Too often the greatest problems in our community are the ones we sometimes don’t see.
The senior trapped in their home due to mobility and access issues. The young child who sits too quietly at the edge of the playground instead of playing. The kids who don’t know where to go when the school bell rings at the end of the day. The young people who are working two jobs, but can’t get out of the cycle that landed them there.
Ultimately, we know we can help solve them by engaging people in every community to show their local love. But first, we need to get their attention.
To do this, United Way has partnered with the Pantone® Color Institute to create Unignorable — a colour developed specifically to highlight local issues and bring attention to the millions of Canadians impacted by them.
This colour cuts through the clutter of our busy lives, draws our attention and compels us to act. It’s an invitation to be part of the change by showing love for the places we call home and the people who live here.
Currently, 1 in 10 people who live in Halton and Hamilton live below the poverty line. This intergenerational barrier is the choice between putting food on the table and paying rent, and can be detrimental to a child’s upbringing. Poverty affects every aspect of someone’s life, making it difficult to break the cycle.
Poverty can bleed into multiple generations, sinking a family deeper and deeper into insecurity. Without the proper resources and programming, chances of a family recovering from the firm grasp of poverty becomes slimmer and slimmer as time goes on.
United Way Halton & Hamilton is working on multiple fronts to break the vicious cycle of poverty. Our investments help individuals and families in crisis access basic needs like food and shelter, while also helping them develop knowledge and opportunities to increase their long-term stability.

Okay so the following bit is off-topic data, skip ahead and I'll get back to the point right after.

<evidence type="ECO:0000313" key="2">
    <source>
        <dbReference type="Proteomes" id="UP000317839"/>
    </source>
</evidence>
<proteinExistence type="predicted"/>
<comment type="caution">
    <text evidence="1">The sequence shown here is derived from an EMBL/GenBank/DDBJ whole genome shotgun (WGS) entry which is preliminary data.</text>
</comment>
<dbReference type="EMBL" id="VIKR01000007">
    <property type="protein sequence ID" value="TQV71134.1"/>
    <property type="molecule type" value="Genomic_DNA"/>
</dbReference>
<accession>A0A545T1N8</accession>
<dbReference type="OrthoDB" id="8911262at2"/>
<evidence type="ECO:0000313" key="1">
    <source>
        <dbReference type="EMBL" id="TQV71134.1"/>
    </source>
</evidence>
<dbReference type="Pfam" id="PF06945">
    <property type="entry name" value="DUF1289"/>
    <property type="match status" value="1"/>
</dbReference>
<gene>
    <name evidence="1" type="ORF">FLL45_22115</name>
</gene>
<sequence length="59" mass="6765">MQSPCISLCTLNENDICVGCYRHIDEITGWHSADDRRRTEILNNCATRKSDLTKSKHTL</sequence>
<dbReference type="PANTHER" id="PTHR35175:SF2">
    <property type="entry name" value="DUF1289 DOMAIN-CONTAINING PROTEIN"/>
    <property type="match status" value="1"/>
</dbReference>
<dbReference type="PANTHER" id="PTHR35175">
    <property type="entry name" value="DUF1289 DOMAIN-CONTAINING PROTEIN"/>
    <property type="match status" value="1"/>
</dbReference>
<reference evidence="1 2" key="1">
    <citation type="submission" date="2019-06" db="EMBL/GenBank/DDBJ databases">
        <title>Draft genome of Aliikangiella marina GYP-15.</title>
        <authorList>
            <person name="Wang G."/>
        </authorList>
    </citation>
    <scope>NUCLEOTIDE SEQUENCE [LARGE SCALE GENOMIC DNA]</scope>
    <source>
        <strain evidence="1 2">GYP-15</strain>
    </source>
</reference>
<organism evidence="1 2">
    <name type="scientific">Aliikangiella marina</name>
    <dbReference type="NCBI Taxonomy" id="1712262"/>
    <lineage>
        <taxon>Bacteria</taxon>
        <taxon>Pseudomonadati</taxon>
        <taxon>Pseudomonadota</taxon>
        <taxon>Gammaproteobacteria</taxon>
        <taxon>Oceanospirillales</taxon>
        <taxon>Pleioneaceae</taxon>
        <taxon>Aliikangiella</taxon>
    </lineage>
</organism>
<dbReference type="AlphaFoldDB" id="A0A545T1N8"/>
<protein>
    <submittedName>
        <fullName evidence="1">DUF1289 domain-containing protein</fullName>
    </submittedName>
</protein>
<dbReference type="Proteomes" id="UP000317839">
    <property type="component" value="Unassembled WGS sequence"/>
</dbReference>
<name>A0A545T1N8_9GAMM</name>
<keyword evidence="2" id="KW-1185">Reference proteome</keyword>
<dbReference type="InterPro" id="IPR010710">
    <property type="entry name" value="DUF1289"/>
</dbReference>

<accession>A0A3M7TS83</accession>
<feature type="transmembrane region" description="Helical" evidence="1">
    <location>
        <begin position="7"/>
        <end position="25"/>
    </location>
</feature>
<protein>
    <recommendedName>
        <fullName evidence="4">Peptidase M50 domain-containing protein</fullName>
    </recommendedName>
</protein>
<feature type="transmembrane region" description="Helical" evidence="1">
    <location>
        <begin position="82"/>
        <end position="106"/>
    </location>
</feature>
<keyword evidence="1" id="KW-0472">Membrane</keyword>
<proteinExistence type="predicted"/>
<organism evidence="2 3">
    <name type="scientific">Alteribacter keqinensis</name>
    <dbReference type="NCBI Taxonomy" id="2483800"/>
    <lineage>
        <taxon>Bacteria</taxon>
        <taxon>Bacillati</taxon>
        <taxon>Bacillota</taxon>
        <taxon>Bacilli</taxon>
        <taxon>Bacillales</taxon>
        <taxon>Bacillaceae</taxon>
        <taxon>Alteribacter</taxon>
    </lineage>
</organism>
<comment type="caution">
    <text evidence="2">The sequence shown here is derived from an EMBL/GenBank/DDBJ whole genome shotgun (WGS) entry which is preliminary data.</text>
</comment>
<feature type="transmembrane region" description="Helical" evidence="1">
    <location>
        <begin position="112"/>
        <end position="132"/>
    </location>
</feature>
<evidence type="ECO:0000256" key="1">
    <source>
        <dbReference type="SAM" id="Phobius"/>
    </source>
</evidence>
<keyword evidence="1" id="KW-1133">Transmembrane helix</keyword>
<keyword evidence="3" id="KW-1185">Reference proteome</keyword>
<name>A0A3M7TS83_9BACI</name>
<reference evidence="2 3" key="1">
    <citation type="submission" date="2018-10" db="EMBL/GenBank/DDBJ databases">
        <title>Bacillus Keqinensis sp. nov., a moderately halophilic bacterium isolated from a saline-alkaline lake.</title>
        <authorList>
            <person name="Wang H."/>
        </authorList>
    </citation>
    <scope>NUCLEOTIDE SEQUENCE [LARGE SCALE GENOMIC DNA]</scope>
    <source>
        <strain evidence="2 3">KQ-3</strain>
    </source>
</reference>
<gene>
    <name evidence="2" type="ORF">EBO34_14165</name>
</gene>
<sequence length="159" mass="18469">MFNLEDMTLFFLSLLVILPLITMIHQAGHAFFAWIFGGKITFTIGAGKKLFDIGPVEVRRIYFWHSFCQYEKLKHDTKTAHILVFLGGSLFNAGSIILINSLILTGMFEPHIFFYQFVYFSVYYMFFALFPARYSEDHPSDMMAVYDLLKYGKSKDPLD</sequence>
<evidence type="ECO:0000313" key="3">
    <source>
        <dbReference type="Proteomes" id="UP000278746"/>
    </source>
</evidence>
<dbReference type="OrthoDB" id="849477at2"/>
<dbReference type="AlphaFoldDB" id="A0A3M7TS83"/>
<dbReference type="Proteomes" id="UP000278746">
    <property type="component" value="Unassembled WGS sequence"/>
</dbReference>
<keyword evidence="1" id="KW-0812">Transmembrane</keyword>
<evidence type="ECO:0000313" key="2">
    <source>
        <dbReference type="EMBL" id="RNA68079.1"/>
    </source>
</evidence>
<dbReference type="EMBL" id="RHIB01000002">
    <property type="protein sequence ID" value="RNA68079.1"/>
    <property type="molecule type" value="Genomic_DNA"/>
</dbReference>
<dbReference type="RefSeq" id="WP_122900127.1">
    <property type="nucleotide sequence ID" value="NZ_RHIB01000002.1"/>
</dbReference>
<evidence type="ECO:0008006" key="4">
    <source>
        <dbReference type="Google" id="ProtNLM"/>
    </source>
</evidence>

1 in 4 children will experience a mental health issue by the time they are 18, and 1 in 5 will not receive the help they need to tackle the illness.
70 per cent of mental health problems have stemmed from an experience during childhood or adolescence, and people in the early and prime working years are among the hardest hit by mental health problems. Without proper healthcare coverage, these people are not effectively treated for their mental illness, greatly reducing the chance of improving their mental health.
Positive mental wellbeing is the capacity of people to feel, think, and act in ways that enhance the ability to enjoy life and deal with the challenges of day-to-day life. United Way Halton & Hamilton strives to reduce barriers and promote wellness by investing in programs that build skills for independent living, provide counselling for mental health issues, and help individuals become confident and empowered to deal with life’s challenges.
If a child cannot read at their grade level by the time they reach Grade 3, there is a greater chance they will not graduate high school. More than three quarters of children who come from low-income backgrounds do not meet this crucial milestone.
Studies show that without access to summer learning activities such as camp, travel, and visits to libraries and museums, children from low-income environments can experience more significant learning loss than their more economically-stable peers. In the summer, in the absence of community breakfast programs, a child’s weight gain can accumulate twice as quickly as during school months.
United Way Halton & Hamilton invests in multiple programs that allow children to access programming crucial to their curriculars and their health. Studies show by giving children in low-income households support to these programs they show improvement in their self-perception, school social groups and positive social behaviours. They also increase their academic performance through grade scores and attendance.